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Article
March 2, 1984

Viral infection may lead to vessel wall problems

JAMA. 1984;251(9):1131-1132. doi:10.1001/jama.1984.03340330007003

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Abstract

A link was drawn between viruses, vasculitis, and possibly thrombosis in other research on the inflammatory process reported at the American Heart

Association's Florida forum Douglas B. Cines, MD, University of Pennsylvania School of Medicine, Philadelphia, says he and colleagues used human umbilical vein endothelial cell cultures to "establish that infection with herpes simplex type 1 virus programs the endothelial cell to produce large quantities of viral proteins."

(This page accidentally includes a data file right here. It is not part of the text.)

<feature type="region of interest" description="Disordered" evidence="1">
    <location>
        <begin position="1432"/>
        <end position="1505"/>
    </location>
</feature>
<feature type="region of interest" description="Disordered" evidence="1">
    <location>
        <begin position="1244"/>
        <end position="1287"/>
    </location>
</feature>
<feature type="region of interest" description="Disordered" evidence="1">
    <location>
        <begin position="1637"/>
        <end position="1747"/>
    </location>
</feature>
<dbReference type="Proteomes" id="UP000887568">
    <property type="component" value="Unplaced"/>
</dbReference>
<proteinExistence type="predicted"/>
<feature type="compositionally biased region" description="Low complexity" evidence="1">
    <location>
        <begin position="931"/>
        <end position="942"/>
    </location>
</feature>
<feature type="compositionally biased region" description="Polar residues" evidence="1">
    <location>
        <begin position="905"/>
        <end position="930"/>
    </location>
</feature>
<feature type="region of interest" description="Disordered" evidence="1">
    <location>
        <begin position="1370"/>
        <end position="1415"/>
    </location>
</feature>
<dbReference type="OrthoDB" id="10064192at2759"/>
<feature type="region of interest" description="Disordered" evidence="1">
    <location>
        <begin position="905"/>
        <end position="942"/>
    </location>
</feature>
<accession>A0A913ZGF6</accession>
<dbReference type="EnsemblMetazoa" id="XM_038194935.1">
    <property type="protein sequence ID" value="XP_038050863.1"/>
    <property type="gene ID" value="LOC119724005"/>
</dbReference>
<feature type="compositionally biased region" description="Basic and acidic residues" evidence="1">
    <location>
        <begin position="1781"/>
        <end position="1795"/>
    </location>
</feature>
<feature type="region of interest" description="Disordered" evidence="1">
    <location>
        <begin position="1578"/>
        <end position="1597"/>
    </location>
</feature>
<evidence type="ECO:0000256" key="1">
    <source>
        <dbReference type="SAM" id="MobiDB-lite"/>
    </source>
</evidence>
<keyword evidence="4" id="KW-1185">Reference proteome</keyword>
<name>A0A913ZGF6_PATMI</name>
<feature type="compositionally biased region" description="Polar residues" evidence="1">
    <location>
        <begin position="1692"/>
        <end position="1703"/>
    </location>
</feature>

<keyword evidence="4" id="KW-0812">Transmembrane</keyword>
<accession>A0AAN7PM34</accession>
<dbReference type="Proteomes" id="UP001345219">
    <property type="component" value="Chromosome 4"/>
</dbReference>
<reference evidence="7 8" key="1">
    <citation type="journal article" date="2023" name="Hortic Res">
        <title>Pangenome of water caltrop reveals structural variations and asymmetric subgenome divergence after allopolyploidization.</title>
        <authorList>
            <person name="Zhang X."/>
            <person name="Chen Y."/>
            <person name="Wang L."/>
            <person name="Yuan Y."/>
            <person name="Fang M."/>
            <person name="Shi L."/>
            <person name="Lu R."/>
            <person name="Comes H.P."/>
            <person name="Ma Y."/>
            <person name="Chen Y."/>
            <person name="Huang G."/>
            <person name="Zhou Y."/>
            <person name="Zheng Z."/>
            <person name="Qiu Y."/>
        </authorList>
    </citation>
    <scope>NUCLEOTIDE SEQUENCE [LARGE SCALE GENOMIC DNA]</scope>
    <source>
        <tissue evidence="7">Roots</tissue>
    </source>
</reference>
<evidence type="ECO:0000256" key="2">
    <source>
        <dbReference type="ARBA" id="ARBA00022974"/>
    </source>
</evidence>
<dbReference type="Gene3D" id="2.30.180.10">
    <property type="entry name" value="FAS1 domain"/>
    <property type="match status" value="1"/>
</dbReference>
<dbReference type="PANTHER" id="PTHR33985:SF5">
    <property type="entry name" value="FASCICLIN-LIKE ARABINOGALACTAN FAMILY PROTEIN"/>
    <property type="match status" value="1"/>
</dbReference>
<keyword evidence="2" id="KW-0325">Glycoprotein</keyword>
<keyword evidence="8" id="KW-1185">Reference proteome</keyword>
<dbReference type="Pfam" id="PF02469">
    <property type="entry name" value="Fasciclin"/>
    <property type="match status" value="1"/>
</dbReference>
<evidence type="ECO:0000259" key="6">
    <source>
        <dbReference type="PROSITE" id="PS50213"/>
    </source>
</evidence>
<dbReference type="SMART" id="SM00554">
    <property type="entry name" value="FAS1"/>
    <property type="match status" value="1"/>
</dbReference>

As the virus replicates within the endothelium, he says, "these viral proteins become inserted into the surface of the endothelial cell, where they bind antibodies and/or complement-coated immune complexes. This enhanced binding of immune complexes could attract activated complement proteins and leukocytes from the circulation. In turn, these two systems are capable of initiating inflammation."

Furthermore, Cines says, the resulting "immunologic endothelial cell injury could initiate platelet adherence. In turn, this adherence may lead to the thromboses that occur in certain vasculitic

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